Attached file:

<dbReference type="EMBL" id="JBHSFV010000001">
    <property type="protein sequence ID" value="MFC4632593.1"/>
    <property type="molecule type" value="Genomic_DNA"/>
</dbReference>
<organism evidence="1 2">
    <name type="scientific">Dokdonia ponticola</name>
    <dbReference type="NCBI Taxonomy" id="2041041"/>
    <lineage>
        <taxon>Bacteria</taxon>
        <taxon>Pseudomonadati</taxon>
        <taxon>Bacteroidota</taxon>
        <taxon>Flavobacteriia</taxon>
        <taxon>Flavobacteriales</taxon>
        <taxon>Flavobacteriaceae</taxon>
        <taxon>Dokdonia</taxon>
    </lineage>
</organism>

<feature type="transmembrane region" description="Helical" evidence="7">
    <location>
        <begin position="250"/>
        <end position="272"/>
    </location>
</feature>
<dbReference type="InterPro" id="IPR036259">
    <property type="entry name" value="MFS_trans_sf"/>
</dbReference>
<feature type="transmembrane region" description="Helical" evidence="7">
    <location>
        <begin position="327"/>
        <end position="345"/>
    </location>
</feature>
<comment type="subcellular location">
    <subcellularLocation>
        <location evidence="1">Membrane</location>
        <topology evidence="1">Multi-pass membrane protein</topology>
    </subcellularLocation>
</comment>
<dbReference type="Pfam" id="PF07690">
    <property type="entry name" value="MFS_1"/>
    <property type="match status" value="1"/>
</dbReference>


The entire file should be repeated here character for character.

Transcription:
<dbReference type="EMBL" id="JBHSFV010000001">
    <property type="protein sequence ID" value="MFC4632593.1"/>
    <property type="molecule type" value="Genomic_DNA"/>
</dbReference>
<organism evidence="1 2">
    <name type="scientific">Dokdonia ponticola</name>
    <dbReference type="NCBI Taxonomy" id="2041041"/>
    <lineage>
        <taxon>Bacteria</taxon>
        <taxon>Pseudomonadati</taxon>
        <taxon>Bacteroidota</taxon>
        <taxon>Flavobacteriia</taxon>
        <taxon>Flavobacteriales</taxon>
        <taxon>Flavobacteriaceae</taxon>
        <taxon>Dokdonia</taxon>
    </lineage>
</organism>

<feature type="transmembrane region" description="Helical" evidence="7">
    <location>
        <begin position="250"/>
        <end position="272"/>
    </location>
</feature>
<dbReference type="InterPro" id="IPR036259">
    <property type="entry name" value="MFS_trans_sf"/>
</dbReference>
<feature type="transmembrane region" description="Helical" evidence="7">
    <location>
        <begin position="327"/>
        <end position="345"/>
    </location>
</feature>
<comment type="subcellular location">
    <subcellularLocation>
        <location evidence="1">Membrane</location>
        <topology evidence="1">Multi-pass membrane protein</topology>
    </subcellularLocation>
</comment>
<dbReference type="Pfam" id="PF07690">
    <property type="entry name" value="MFS_1"/>
    <property type="match status" value="1"/>
</dbReference>